The proliferation of social media has led to the emergence of a new type of geospatial information that defies the conventions of authoritative or volunteered geographic information, yet can be harvested to reveal unique and dynamic information about people and their activities. In this paper we address the identification and mapping of global virtual communities formed around issues of specific national interest. We refer to these connected virtual communities formed around issues related to a specific state as the polycentric virtual equivalent of that state. Identifying, mapping, and analyzing these virtual communities is a novel challenge for our community, and this is the subject we pursue in this paper. We present these communities relative to established conventions of statehood, address the harvesting of relevant geographical information from social media feeds, and discuss the challenge of visualizing such information. In order to do so we use the current geopolitical situation in Syria as a demonstrative example.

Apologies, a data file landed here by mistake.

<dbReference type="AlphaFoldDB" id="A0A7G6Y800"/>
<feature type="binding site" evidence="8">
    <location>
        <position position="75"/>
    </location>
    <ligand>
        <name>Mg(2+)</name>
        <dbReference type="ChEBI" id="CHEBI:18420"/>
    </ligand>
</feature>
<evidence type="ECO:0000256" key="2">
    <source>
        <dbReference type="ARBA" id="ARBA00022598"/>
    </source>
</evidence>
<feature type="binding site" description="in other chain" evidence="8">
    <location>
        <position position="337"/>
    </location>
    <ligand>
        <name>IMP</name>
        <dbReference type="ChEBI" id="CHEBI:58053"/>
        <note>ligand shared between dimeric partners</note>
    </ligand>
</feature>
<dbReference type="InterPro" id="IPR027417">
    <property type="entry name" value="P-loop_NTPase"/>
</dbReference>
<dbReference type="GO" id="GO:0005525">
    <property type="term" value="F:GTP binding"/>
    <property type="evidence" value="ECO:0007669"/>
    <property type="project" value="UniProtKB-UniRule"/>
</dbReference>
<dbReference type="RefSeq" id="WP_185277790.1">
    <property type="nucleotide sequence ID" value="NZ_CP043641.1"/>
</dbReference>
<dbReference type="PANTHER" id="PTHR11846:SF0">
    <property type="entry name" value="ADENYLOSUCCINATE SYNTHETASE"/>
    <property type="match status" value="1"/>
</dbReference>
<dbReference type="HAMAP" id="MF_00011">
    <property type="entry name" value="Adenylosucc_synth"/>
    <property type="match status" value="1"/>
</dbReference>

The user interface of our system prototype to harvest, map, and analyze streaming Twitter feeds.
A network representation of the polycentric virtual Syria as it is captured using Twitter feeds for the period July 10-17, 2012 using a population-normalized participation indices. The size of the nodes indicates level of participation in the corresponding model.
Update 10th of May, 2013: Our paper is now out and made the front cover of Cartography and Geographic Information Science.
Full reference: Stefanidis, A., Cotnoir, A., Croitoru, A., Crooks, A.T., Radzikowski, J. and Rice, M. (2013), Demarcating New Boundaries: Mapping Virtual Polycentric Communities through Social Media Content, Cartography and Geographic Information Science, 40(2): 116-129. (pdf)